Methods And Materials: The workflow was tested retrospectively for 20 consecutive lung cancer patients. A diffeomorphic Morphon algorithm was used to generate the lung vCT by deforming the average planning CT onto the CBCT scan. An additional correction step was applied to account for anatomic modifications that cannot be modeled by deformation alone. A set of clinical indicators for replanning were generated according to the water equivalent thickness (WET) and dose statistics and compared with those obtained on the rCT scan. The fast dose approximation consisted of warping the initial planned dose onto the vCT scan according to the changes in WET. The potential under- and over-ranges were assessed as a variation in WET at the target's distal surface.

Results: The range-corrected dose from the vCT scan reproduced clinical indicators similar to those of the rCT scan. The workflow performed well under different clinical scenarios, including atelectasis, lung reinflation, and different types of tumor response. Between the vCT and rCT scans, we found a difference in the measured 95% percentile of the over-range distribution of 3.4 ± 2.7 mm. The limitations of the technique consisted of inherent uncertainties in deformable registration and the drawbacks of CBCT imaging. The correction step was adequate when gross errors occurred but could not recover subtle anatomic or density changes in tumors with complex topology.

Conclusions: A proton therapy workflow based on CBCT provided clinical indicators similar to those using rCT for patients with lung cancer with considerable anatomic changes.
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http://dx.doi.org/10.1016/j.ijrobp.2016.01.055DOI Listing
May 2016

Toward improved target conformity for two spot scanning proton therapy delivery systems using dynamic collimation.

Med Phys 2016 Mar;43(3):1421-7

Department of Radiation Oncology, University of Iowa, 200 Hawkins Drive, Iowa City, Iowa 52242.

Purpose: To quantify improvement in target conformity in brain and head and neck tumor treatments resulting from the use of a dynamic collimation system (DCS) with two spot scanning proton therapy delivery systems (universal nozzle, UN, and dedicated nozzle, DN) with median spot sizes of 5.2 and 3.2 mm over a range of energies from 100 to 230 MeV.

Methods: Uncollimated and collimated plans were calculated with both UN and DN beam models implemented within our in-house treatment planning system for five brain and ten head and neck datasets in patients previously treated with spot scanning proton therapy. The prescription dose and beam angles from the clinical plans were used for both the UN and DN plans. The average reduction of the mean dose to the 10-mm ring surrounding the target between the uncollimated and collimated plans was calculated for the UN and the DN. Target conformity was analyzed using the mean dose to 1-mm thickness rings surrounding the target at increasing distances ranging from 1 to 10 mm.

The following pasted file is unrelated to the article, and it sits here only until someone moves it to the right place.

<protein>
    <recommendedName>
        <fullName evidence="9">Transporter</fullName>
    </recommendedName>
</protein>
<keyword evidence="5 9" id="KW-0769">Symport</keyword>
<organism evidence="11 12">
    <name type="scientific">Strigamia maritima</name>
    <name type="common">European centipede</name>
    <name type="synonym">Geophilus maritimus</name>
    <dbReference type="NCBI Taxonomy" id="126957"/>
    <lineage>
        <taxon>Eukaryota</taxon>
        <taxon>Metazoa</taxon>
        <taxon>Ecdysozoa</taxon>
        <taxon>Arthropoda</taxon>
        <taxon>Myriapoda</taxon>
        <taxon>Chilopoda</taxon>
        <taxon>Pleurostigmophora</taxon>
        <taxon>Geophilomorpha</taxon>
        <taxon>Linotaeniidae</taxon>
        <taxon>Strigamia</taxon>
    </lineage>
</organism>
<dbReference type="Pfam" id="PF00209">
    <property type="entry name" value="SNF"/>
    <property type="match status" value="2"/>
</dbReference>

Results: The average reductions of the 10-mm ring mean dose for the UN and DN plans were 13.7% (95% CI: 11.6%-15.7%; p < 0.0001) and 11.5% (95% CI: 9.5%-13.5%; p < 0.0001) across all brain cases and 7.1% (95% CI: 4.4%-9.8%; p < 0.001) and 6.3% (95% CI: 3.7%-9.0%; p < 0.001), respectively, across all head and neck cases. The collimated UN plans were either more conformal (all brain cases and 60% of the head and neck cases) than or equivalent (40% of the head and neck cases) to the uncollimated DN plans. The collimated DN plans offered the highest conformity.

Conclusions: The DCS added either to the UN or DN improved the target conformity. The DCS may be of particular interest for sites with UN systems looking for a more economical solution than upgrading the nozzle to improve the target conformity of their spot scanning proton therapy system.
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http://dx.doi.org/10.1118/1.4942375DOI Listing
http://www.ncbi.nlm.nih.gov/pmc/articles/PMC5360164PMC
March 2016

Improving Head and Neck Cancer Treatments Using Dynamic Collimation in Spot Scanning Proton Therapy.

Int J Part Ther 2016 Mar 24;2(4):544-554. Epub 2016 Mar 24.

Department of Radiation Oncology, University of Iowa Hospitals and Clinics, Iowa City, IA, USA.

Purpose: Interest in using collimation for spot scanning proton therapy has recently increased in an attempt to improve the lateral penumbra. To investigate the advantages of such an approach for complex targets, a plan comparison between uncollimated and collimated beam spots was performed for patients with head and neck cancer.

Patients And Methods: For 10 patients with head and neck cancer, previously treated with spot scanning proton therapy, uncollimated and collimated treatment plans were created using an in-house treatment-planning system capable of modeling asymmetric-beamlet dose distributions resulting from the use of a dynamic collimation system. Both uncollimated and collimated plans reproduced clinically delivered plans in terms of target coverage. A relative plan comparison was performed using both physical and radiobiological metrics on the organs at risk.

Results: The dynamic collimation system improved dose-distribution conformity while preserving target coverage. The median reduction of the mean dose to the esophagus, uninvolved larynx, and uninvolved parotids were -11.9% (minimum to maximum, -6.4% to -24.1%), -7.2% (-0.8% to -60.1%), and -5.2% (-0.2% to -21.5%), respectively, and depended on the organ location relative to the target and radiation beam angle. The collimation did not improve dose to some organs at risk surrounded by the target or located upstream of Bragg peaks because of the priority on the target coverage.